The soil is various, but consists, for the most part, of a black loam, of moderate fertility, on a subsoil of cold retentive clay, or hard gravelly till. The crops raised in the parish comprise grain of all kinds, with potatoes, turnips, and the usual grasses. The system of husbandry is greatly improved, and a strict regard is paid to a due rotation of crops; tile-draining has been partially introduced, and much waste land has been brought into profitable cultivation. Bone-dust has been for some time used with success in the cultivation of turnips, and guano and other sorts of manure have been recently employed. The farms vary in general from sixty to 400 acres in extent, but there are several small crofts, none of which exceed eight acres; the farm-houses are substantial and commodious. The lands have been in some degree inclosed, and all the more recent improvements in the construction of agricultural implements have been adopted. The cattle reared are the Angus; horses are bred for purposes of husbandry, and sheep and swine fed for the neighbouring markets. The plantations, which have been greatly increased, and are generally in a flourishing state, consist of ash, lime, beech, spruce, and the various other kinds of firs: the beech, for which the soil appears well adapted, is the most prevalent, and there are some very fine specimens of ash, lime, and American spruce. The principal substrata are limestone and red sandstone, which latter is of durable texture when taken at a considerable depth. The limestone was formerly wrought to a pretty large extent, and the quarries yielded to the proprietor a net profit of £500 per annum; but they have lately become impracticable for want of efficient means for draining off the water. The rateable annual value of the parish, according to parliamentary returns compiled for the purposes of the Income-tax, is £3809.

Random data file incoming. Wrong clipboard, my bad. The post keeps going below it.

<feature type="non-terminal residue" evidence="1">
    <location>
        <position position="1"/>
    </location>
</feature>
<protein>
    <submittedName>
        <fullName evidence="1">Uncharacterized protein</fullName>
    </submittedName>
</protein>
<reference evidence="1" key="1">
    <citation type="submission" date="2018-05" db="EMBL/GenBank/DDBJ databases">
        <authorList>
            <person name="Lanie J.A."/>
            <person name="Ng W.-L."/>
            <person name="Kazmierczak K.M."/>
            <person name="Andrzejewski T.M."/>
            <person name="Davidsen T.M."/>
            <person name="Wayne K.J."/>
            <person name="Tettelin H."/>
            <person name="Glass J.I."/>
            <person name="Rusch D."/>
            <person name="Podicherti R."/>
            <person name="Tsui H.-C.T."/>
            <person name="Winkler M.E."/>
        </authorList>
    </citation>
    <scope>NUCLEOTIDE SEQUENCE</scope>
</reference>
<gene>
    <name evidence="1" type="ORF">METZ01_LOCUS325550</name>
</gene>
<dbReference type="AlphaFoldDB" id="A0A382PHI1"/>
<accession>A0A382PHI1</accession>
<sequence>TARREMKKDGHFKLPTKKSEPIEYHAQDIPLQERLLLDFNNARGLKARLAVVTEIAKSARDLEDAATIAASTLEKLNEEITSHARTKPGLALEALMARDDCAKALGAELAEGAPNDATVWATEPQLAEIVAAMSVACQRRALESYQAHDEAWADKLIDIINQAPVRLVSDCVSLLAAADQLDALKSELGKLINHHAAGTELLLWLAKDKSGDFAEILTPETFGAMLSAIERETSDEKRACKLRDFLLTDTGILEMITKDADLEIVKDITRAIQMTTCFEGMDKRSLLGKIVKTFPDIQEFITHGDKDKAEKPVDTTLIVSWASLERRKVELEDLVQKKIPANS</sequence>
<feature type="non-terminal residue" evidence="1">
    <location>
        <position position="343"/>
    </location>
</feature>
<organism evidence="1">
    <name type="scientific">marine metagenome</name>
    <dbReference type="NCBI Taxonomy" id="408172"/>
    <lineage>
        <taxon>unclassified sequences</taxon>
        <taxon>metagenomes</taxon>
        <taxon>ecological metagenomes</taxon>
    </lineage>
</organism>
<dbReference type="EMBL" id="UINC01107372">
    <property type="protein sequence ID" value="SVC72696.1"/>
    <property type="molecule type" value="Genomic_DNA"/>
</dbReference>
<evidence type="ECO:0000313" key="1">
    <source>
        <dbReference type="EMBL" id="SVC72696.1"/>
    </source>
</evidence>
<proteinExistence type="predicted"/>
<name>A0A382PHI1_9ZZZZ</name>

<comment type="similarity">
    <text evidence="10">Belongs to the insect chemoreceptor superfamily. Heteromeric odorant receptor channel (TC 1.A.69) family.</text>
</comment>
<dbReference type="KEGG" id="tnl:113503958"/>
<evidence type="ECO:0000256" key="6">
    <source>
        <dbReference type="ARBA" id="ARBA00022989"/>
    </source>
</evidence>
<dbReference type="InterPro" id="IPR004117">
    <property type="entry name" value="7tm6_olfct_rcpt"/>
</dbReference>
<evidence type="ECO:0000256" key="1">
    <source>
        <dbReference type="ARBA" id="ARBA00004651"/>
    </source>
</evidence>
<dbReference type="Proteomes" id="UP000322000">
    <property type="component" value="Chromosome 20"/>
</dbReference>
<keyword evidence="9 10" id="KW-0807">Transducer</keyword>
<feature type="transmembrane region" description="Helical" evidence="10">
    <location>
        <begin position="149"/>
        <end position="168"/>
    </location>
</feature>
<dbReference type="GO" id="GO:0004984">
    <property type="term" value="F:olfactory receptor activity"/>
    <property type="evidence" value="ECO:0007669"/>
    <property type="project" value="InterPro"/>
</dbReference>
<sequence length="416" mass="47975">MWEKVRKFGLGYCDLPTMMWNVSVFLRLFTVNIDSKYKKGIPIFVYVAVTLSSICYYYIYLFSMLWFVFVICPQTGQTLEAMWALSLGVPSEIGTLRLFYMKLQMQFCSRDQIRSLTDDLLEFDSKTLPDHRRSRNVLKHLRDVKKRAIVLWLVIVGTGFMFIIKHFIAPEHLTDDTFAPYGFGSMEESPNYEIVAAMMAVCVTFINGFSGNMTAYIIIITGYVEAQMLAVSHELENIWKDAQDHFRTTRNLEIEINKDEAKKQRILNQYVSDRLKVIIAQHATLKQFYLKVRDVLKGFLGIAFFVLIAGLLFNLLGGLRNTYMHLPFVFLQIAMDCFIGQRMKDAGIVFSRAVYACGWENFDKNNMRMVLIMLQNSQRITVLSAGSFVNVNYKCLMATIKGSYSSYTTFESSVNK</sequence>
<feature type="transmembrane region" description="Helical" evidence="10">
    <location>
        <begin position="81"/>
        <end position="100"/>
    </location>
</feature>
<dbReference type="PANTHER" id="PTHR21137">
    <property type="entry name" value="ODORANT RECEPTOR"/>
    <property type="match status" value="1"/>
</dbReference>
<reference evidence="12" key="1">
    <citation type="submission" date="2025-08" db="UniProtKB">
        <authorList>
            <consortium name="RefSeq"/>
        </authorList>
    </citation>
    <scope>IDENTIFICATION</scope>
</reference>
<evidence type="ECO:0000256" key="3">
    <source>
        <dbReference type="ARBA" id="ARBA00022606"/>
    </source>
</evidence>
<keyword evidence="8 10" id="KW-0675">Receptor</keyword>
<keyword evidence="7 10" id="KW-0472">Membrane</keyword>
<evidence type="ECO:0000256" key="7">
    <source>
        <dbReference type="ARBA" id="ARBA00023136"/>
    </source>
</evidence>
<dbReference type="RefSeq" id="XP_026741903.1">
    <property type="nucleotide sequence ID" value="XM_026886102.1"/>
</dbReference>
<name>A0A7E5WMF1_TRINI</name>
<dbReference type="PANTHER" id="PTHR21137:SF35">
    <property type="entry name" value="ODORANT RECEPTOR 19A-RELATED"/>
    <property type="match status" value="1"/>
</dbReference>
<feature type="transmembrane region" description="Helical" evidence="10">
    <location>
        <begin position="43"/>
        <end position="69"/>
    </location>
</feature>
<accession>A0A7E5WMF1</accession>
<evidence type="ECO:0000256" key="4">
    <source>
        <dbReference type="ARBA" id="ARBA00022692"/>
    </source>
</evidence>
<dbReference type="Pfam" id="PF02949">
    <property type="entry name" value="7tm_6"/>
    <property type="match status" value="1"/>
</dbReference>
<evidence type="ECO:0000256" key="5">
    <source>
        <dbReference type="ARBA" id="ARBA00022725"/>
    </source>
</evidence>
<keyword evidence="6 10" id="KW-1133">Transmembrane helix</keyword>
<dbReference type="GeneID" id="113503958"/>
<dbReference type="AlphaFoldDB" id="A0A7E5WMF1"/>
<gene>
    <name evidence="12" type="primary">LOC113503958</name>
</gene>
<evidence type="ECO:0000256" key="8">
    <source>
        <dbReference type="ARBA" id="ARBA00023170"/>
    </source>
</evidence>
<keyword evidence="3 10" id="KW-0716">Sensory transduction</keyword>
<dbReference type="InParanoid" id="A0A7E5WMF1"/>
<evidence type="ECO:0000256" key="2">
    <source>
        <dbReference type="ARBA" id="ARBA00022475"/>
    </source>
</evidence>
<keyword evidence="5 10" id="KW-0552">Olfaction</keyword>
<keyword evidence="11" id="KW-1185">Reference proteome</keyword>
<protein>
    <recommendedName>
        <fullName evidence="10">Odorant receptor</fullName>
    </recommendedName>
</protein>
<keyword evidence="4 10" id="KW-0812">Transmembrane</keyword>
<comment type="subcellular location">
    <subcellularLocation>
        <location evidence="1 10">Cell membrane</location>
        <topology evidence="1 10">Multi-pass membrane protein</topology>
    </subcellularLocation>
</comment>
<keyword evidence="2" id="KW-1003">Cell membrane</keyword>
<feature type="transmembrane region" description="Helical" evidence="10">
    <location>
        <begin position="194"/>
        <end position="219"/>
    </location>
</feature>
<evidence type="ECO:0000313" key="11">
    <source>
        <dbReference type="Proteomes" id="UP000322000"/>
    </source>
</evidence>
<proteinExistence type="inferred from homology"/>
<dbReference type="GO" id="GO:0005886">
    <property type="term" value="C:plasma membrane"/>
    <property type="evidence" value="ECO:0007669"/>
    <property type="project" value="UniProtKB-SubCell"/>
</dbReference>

There are some good residences, namely, Stracathro, the seat of Alexander Cruikshank, Esq., an elegant mansion in the Grecian style of architecture, beautifully situated in grounds tastefully embellished, and commanding extensive and finely varied prospects; Auchenreoch, a substantial modern structure; and Newton Mill, an ancient family mansion pleasantly situated. The only approximation to a village is a cluster of about ten or twelve houses called Inchbare, irregularly built, and mostly occupied by persons employed in the necessary handicraft trades. Facility of communication is afforded by the old and new turnpike roads from Aberdeen to Perth, which pass for two miles through the parish; and by good roads kept in repair by statute labour, and recently much improved. The ecclesiastical affairs are under the superintendence of the presbytery of Brechin and synod of Angus and Mearns. The minister's stipend is £170. 9. 5., with a manse, and the glebes of Strickathrow and Dunlappie, valued together at £16. 10. per annum; patrons, the Crown and the Earl of Kintore. The church, erected in 1791, and lately repaired, is a handsome structure in the later English style of architecture, containing 360 sittings. The parochial school affords instruction to about sixty children; the master has a salary of £30, with a house and garden, and the school fees average £10 annually. A parochial library containing about 300 volumes is supported by subscription. On the farm of Ballownie was recently discovered, in a circular mound forty yards in diameter and about nine feet high, a square box formed of stones placed edgewise, containing human bones in a very decomposed state, among which were three arrow heads of flint. Numerous stone coffins, none of which, however, exceeded four feet in length, were dug up lately near the church; and near the mound just noticed, and on the hill of Strickathrow, are conical mounds which, from their commanding situation, appear to have been signal posts. Sir George Rose, president of the Board of Trade, and treasurer of the navy, during the administrations of Mr. Pitt and Lord Grenville, was a native of this place, of which his father was for many years a resident; he was born in 1744, and died in 1818.

A Topographical dictionary of Scotland. . 1856.